When considering diabetes, you don’t usually correlate it with hearing loss but the two conditions are actually closely related. The American Diabetes Association says both diabetes and hearing loss are two of the highest health concerns in America. Take a look at the stats: 30 million people have diabetes, and 34.5 million people have hearing loss. Recent studies illustrate that people are twice as likely to have hearing loss if they suffer from diabetes than those who do not have this disease. These studies, focused on 20,000 people from various continents around the world, take into account participants from the U.S., Asia, Brazil and Australia.
Correlation Between Diabetes and Hearing Loss
Even though there are many studies linking diabetes and hearing loss, researchers still aren’t sure exactly why diabetes causes hearing loss or the other way around. Many believe it has something to do with high blood glucose levels that come with the territory with diabetes, harming the small blood vessels in the inner ear. This is similar to how those levels can adversely affect your eyes, kidneys and feet over time. However, more research needs to be done to further examine the link between the two conditions. Researchers say age doesn’t play a role in these links, even though it’s been known for some time that hearing loss occurs as we age. One theory is that people should better control their blood sugar levels to reduce the risk of hearing impairment, but the jury is still out on this one. A noisy workplace has also been ruled out as a mitigating factor, but researchers know that diabetics take medications and diuretics to lower their blood pressure, and these could be the culprits causing the hearing loss.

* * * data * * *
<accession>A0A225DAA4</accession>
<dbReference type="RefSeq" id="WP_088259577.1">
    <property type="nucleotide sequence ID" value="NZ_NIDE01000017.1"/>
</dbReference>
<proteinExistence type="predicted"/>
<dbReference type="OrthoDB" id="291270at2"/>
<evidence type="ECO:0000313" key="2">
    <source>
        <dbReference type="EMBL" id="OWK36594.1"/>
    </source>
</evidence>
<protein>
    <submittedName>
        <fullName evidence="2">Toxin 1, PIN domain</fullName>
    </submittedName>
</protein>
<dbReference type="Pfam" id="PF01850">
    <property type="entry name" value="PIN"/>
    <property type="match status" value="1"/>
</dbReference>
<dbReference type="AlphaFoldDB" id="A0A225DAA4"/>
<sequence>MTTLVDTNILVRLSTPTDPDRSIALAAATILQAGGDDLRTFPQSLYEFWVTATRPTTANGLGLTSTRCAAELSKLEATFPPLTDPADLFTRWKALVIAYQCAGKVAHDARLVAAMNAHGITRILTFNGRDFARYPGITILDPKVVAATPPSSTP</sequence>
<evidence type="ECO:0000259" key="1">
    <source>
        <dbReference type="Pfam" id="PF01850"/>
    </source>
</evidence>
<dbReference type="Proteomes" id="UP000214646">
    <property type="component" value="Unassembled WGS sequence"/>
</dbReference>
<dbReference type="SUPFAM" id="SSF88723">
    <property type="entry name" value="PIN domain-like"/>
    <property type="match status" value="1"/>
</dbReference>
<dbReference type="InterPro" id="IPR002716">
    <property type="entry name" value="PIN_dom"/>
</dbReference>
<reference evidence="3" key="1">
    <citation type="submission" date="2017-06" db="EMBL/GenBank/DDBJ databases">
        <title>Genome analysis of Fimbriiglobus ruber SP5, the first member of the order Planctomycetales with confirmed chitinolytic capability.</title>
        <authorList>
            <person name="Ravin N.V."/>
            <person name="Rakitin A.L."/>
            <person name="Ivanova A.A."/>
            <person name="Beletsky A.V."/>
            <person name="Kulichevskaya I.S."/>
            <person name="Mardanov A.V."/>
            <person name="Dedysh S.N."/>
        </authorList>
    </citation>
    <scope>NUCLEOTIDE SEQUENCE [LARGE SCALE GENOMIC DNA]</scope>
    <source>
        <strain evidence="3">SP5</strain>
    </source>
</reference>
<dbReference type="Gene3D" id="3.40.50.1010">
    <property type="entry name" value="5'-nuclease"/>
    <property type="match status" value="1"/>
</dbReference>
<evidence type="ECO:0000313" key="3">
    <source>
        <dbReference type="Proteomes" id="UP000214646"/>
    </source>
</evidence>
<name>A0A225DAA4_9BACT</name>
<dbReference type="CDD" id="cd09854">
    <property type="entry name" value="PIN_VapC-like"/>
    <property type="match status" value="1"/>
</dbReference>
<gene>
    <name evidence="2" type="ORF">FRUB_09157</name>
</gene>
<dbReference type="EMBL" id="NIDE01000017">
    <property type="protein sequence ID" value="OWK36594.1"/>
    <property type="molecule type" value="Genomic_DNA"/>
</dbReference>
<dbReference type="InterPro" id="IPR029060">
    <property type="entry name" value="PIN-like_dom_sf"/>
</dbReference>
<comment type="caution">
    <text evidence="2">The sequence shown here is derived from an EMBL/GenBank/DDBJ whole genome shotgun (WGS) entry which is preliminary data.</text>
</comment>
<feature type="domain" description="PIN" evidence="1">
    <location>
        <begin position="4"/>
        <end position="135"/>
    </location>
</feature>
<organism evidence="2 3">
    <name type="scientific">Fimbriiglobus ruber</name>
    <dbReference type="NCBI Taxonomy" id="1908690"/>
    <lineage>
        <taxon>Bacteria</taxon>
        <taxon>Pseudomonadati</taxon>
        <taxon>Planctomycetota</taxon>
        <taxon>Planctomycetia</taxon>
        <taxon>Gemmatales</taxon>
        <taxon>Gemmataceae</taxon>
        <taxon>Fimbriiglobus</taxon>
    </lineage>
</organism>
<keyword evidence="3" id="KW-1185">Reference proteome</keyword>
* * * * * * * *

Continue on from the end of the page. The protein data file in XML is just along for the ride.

Signs and Symptoms of Hearing Loss
Always be diligent and look for tell-tale signs and symptoms of hearing loss. These can include difficulty following conversations with two or more people, hearing mumbling from others, trouble picking up on the voices of small children or women, and the need to crank the volume on the TV or radio up. Do you have trouble distinguishing words against background noise or a boisterous crowd of people? Do you feel like you have to ask others to repeat themselves? Do you pick up on muffling of sounds on a daily basis instead of clear words? You could be a victim of hearing loss. This may even cause you to avoid social situations, so make sure you visit an audiologist for diagnosis and treatment. You don’t want to put yourself at risk of a dangerous situation, such as driving or operating heavy machinery. You probably won’t even know you have a hearing problem until you’re set straight by your spouse or close friend. Take their advice and get checked.
Testing for Diabetes
If you are diabetic you should have your hearing tested. This can help researchers determine what the exact correlation is between the two conditions. When you see the doctor, ask for a referral to an audiologist for further testing. While diabetes is linked to a whole host of health problems, such as heart disease and vision loss, many doctors still fail to test your hearing as part of a full exam when you’re diabetic.